Steve Coogan and Rob Brydon team up for their third ‘Trip’ together, but you can sit this one out
A trip to Spain is supposed to be a pleasurable experience. “The Trip to Spain” is a weirdly acidic one.
Here, Steve Coogan and Rob Brydon team up for their third “Trip” together, following 2011’s “The Trip” and 2014’s “The Trip to Italy.” The two comedic actors play slightly fictionalized versions of themselves, traversing through the Spanish countryside on a journey of culinary pleasures, but they barely even seem like friends. They have a familiarity that has bred a strange sort of contempt, and their conversations, such as they are, amount to little more than celebrity impressions presented as a game of escalating hostility.
Male friendships aren’t always the easiest to navigate; parties can go years without seeing each other and get quickly caught up without ever discussing anything of importance. But there’s a love, or at least a base level enjoyment of each other’s company, at the core. “The Trip to Spain” feels like an obligation, both on the part of the characters and the real life parties — Michael Winterbottom is back on board as director — who put it together.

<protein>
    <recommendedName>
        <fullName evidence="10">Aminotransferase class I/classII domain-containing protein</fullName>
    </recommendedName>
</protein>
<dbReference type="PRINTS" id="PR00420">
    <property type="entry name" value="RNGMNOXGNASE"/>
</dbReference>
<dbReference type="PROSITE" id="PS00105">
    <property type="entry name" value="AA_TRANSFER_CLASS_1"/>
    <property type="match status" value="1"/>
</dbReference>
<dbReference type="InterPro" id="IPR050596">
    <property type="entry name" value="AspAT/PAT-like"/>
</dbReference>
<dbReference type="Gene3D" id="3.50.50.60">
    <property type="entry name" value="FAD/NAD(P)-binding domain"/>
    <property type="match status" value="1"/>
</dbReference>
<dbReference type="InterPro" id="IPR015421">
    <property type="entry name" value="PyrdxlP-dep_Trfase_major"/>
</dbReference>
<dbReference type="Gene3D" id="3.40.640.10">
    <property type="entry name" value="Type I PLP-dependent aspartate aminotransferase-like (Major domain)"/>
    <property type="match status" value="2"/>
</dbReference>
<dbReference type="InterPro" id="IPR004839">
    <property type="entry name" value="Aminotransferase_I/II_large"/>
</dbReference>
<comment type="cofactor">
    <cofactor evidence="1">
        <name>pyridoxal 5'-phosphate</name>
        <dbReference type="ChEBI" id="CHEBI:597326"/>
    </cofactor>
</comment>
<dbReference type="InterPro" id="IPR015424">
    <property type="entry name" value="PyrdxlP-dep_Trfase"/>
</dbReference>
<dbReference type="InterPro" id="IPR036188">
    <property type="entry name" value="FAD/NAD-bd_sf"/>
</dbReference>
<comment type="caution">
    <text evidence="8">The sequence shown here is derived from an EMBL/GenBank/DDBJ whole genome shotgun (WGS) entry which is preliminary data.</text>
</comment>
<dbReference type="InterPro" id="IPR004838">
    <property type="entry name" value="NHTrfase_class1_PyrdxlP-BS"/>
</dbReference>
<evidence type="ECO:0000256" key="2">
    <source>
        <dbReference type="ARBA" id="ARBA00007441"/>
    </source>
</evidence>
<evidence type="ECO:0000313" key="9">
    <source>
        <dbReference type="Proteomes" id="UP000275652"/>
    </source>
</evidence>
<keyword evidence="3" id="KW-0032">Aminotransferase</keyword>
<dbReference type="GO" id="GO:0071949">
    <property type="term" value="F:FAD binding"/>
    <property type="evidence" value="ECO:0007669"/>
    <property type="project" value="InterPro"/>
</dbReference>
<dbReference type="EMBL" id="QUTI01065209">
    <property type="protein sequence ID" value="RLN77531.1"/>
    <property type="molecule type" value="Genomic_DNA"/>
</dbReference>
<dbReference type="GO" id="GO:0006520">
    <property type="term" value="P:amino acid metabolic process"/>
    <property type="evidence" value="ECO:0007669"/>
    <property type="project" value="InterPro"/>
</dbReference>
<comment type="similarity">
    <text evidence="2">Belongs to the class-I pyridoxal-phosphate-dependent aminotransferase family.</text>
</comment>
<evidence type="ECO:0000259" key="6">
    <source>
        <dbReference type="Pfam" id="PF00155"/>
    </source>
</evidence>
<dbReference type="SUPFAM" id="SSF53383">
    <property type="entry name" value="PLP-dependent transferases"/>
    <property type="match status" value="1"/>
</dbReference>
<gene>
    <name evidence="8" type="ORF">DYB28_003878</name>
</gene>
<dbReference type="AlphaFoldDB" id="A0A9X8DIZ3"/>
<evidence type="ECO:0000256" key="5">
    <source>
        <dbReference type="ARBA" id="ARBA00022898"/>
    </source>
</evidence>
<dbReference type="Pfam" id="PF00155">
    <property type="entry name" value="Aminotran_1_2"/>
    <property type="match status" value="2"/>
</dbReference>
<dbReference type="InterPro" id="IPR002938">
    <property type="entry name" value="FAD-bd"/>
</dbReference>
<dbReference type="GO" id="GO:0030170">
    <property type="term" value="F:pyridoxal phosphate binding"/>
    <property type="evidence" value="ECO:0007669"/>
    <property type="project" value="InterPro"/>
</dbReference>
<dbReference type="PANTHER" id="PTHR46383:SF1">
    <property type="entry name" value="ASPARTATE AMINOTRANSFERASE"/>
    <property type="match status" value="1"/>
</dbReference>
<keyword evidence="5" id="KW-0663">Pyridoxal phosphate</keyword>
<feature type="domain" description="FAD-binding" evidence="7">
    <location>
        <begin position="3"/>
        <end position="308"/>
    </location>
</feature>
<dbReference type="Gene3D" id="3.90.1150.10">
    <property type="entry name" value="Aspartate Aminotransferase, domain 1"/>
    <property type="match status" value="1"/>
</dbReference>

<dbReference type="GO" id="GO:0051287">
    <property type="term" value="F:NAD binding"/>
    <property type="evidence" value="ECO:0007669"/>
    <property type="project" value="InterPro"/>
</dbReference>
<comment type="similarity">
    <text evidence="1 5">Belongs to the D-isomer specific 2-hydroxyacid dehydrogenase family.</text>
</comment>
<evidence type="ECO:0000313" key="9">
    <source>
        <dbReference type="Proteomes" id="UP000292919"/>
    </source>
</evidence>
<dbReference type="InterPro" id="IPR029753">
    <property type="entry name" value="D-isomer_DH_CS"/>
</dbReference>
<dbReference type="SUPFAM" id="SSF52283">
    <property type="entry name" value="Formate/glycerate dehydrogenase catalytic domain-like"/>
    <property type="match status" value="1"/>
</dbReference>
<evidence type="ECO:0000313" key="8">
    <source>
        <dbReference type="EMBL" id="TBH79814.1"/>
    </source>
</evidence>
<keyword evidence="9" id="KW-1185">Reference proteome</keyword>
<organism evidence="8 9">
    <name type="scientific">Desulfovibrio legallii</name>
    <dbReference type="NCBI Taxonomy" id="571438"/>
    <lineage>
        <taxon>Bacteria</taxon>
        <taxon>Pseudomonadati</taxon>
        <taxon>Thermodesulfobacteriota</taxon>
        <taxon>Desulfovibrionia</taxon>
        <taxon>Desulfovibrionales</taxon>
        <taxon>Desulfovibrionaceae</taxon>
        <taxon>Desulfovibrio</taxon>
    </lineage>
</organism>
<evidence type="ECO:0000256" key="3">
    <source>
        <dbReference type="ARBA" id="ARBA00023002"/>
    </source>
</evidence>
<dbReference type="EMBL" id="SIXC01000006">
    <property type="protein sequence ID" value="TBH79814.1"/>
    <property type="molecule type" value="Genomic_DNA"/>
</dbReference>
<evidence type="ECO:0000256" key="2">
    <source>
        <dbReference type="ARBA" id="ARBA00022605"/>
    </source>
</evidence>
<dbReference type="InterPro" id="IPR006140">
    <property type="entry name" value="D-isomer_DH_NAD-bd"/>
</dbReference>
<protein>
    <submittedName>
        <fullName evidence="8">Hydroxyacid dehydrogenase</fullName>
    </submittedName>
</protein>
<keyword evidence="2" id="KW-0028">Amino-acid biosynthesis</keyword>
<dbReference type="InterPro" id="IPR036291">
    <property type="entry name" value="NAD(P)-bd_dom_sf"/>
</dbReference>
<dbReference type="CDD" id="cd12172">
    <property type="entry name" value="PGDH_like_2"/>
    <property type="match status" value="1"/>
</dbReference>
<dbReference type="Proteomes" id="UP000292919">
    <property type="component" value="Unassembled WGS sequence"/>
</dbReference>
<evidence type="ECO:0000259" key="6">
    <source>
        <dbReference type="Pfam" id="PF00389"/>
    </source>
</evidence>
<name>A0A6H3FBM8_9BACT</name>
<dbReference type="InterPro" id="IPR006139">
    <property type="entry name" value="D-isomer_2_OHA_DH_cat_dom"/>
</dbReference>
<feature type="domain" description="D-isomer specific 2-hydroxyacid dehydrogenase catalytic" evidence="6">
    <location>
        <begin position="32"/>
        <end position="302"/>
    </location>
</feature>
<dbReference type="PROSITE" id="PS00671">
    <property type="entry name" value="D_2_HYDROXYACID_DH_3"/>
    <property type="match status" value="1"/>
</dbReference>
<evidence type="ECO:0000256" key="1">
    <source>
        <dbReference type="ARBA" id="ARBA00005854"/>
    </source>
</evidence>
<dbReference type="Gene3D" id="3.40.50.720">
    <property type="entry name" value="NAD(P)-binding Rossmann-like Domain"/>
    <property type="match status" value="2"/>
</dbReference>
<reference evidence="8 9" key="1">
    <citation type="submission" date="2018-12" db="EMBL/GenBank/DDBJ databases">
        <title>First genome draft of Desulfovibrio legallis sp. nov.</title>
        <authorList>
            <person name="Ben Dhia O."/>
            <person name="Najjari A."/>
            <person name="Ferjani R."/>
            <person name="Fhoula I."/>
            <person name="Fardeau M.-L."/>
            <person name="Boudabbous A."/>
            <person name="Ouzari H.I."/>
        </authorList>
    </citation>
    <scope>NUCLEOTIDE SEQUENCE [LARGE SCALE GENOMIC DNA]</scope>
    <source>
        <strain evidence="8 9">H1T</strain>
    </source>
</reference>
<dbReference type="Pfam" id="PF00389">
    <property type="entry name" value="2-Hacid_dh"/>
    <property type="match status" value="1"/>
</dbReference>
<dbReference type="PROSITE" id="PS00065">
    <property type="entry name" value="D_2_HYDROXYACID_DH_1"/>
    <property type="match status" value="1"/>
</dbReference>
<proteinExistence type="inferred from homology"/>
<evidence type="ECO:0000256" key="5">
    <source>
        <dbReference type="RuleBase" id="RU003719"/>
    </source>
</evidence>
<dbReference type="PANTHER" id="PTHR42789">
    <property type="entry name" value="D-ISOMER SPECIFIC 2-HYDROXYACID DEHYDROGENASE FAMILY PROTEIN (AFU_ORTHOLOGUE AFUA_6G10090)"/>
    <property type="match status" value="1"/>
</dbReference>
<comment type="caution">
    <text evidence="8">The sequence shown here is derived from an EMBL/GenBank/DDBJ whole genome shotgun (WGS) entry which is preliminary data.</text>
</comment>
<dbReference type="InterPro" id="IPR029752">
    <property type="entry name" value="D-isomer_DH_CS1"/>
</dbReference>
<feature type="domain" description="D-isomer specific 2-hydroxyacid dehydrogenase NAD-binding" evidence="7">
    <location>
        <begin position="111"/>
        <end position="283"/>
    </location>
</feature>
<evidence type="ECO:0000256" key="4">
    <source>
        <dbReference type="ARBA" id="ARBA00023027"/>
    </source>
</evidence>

Winterbottom films Coogan and Brydon at a series of restaurants and cafes that look positively delightful, and he cuts up their conversations with shots of food or cooks preparing meals. (The outtakes would probably make for a lovely show on the Food Network.) But Coogan and Brydon, falling into old impressions of Mick Jagger, Michael Caine, David Bowie and, in one excruciating bit, Roger Moore, begin to grate, and come off as obnoxious, both to themselves and to the patrons around them, who hopefully got comped for their meals.
There are underpinnings of melancholy in the story, especially for Coogan, who’s dealing with a flighty girlfriend, a troubled son and an agent who skipped out on him. He’s doing his best to to convince himself he’s in the prime of his life, but like these “Trips,” he has seen his better days.
‘The Trip to Spain’
Not rated: Language
Running time: 115 minutes